Today when your daughter asks, "Daddy, why do we celebrate Rocktober," you can point to this as an explanation. I mean, if you're the kind of parent who lets your child roam free on the Internet, which doesn't seem like such a good idea but who am I to give life advice? Anyway, yes, all the answers are here.
Duff McKagan was 15 when he met Kim Warnick of Seattle punk band the Fastbacks. While giving him a ride home from school, she mentioned that her band might need a drummer. "Guitar, drums, bass, whatever, I'll join!" writes McKagan with the kind of tractable enthusiasm that makes his new memoir, It’s So Easy (And Other Lies) (out today), a fun and heartening read. After dropping out of the local alternative high school (where to show up for half an hour every two weeks "proved too great an obligation") and drifting in and out of trouble with drugs and the police, Duff moved to Los Angeles in 1983 with [...]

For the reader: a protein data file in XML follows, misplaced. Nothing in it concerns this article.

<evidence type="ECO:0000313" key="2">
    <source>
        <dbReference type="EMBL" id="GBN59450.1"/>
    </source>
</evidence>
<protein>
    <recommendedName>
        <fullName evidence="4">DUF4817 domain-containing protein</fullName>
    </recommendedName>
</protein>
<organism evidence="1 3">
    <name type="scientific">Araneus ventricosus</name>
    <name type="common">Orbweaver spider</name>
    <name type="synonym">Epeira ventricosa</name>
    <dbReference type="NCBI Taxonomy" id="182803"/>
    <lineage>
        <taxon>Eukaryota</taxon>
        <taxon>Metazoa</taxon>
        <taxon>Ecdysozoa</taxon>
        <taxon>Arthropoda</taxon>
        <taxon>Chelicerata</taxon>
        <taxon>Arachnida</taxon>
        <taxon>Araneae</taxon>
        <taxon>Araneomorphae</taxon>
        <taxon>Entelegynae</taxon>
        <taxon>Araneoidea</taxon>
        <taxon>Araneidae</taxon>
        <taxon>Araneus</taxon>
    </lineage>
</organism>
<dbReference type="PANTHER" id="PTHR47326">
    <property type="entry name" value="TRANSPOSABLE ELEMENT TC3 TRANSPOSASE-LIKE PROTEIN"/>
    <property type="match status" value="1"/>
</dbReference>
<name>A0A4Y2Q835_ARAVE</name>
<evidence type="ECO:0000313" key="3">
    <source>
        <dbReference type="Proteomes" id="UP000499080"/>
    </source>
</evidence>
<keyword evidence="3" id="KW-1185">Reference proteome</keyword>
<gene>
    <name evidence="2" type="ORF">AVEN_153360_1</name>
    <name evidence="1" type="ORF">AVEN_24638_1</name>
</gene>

In 1985, nearly three thousand signatures were collected for a petition to Congress to formally designate October as "Rocktober" on all classic rock-format radio stations in the United States and Guam. On November 6, 1986, President Ronald Reagan signed the Immigration Reform and Control Act (IRCA), known as the Simpson-Mazzoli Act, into law. In addition to requiring employers to attest to their employees’ immigration status and making it illegal to knowingly hire illegal immigrants, the bill included in section 45, ii 99-603, paragraph 19, an unrelated rider requiring all classic rock-format radio stations to observe Rocktober by using the official Rocktober voiceover when leading into a music segment, or "block," [...]